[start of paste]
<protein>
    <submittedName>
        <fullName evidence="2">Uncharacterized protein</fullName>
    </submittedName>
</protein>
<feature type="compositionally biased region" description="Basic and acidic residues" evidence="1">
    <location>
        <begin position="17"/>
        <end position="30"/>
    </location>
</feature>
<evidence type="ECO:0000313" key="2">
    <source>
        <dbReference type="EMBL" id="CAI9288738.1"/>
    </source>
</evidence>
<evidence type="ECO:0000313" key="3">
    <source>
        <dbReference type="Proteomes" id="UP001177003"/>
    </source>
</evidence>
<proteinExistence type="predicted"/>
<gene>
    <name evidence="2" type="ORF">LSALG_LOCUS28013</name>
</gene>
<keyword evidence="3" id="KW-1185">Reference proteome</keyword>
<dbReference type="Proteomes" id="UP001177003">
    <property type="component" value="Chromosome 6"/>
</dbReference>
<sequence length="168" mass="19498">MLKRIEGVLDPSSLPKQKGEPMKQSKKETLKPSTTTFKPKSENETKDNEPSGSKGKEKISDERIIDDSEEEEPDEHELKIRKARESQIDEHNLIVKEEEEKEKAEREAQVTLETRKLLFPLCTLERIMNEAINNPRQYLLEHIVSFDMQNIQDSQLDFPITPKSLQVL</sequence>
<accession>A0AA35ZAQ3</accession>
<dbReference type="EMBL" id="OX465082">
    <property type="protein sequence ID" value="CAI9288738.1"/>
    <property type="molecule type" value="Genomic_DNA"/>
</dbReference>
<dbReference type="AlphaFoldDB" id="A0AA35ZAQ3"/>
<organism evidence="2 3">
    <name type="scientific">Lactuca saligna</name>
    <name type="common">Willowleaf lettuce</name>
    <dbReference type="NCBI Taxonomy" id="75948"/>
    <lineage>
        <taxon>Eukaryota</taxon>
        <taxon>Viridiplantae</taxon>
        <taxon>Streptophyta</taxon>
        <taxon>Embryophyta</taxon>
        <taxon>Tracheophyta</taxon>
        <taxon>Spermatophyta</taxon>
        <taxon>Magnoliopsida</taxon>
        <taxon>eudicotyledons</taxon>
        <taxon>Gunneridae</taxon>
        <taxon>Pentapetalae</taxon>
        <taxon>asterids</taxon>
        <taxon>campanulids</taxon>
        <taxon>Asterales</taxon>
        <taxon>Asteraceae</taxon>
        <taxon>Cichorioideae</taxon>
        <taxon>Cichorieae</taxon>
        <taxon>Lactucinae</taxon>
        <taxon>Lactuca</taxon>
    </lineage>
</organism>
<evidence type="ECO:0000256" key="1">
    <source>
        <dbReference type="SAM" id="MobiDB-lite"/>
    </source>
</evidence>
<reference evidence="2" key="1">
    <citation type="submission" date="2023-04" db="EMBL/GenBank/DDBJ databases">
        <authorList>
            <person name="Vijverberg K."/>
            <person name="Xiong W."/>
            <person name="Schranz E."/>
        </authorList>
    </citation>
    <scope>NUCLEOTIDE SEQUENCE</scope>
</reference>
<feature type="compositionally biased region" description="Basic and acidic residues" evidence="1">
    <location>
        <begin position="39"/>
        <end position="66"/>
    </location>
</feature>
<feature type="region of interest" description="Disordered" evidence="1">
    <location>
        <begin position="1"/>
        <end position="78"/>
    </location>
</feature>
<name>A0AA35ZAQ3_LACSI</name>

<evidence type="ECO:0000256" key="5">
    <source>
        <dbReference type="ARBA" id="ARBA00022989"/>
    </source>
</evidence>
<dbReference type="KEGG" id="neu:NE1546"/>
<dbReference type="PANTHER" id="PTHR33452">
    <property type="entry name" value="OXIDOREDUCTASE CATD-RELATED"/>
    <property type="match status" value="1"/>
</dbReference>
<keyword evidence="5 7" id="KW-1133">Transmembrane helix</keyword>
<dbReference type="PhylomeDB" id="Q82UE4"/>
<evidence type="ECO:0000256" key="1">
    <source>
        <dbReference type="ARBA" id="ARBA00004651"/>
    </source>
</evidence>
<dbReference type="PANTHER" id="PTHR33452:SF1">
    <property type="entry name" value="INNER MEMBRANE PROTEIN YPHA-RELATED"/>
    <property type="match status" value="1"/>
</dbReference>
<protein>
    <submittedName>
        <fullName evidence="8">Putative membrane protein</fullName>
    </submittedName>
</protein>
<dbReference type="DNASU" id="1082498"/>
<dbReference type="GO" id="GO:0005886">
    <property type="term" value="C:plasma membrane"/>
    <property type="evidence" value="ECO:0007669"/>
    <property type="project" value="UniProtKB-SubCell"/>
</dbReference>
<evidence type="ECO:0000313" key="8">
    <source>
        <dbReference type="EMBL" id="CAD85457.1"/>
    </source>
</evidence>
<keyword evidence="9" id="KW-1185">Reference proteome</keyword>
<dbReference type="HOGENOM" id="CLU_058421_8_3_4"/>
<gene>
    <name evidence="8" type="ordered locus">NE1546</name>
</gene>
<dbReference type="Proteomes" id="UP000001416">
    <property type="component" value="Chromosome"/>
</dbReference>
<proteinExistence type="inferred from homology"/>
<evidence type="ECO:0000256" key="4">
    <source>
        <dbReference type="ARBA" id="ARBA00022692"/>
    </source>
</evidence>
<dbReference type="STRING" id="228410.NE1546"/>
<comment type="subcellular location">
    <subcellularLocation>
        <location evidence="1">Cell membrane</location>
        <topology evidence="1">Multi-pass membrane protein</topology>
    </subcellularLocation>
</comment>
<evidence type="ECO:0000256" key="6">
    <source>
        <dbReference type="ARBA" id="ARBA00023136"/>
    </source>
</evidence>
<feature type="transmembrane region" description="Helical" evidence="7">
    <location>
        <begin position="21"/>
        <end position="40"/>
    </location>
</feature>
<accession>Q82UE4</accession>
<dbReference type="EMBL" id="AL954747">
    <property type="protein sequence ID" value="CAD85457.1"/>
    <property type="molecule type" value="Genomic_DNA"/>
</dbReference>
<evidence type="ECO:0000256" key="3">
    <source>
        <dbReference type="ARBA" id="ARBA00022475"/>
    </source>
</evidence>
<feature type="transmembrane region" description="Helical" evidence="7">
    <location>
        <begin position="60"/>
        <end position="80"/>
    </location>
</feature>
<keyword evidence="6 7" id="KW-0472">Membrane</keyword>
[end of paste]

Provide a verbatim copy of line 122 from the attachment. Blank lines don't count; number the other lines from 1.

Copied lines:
<evidence type="ECO:0000313" key="8">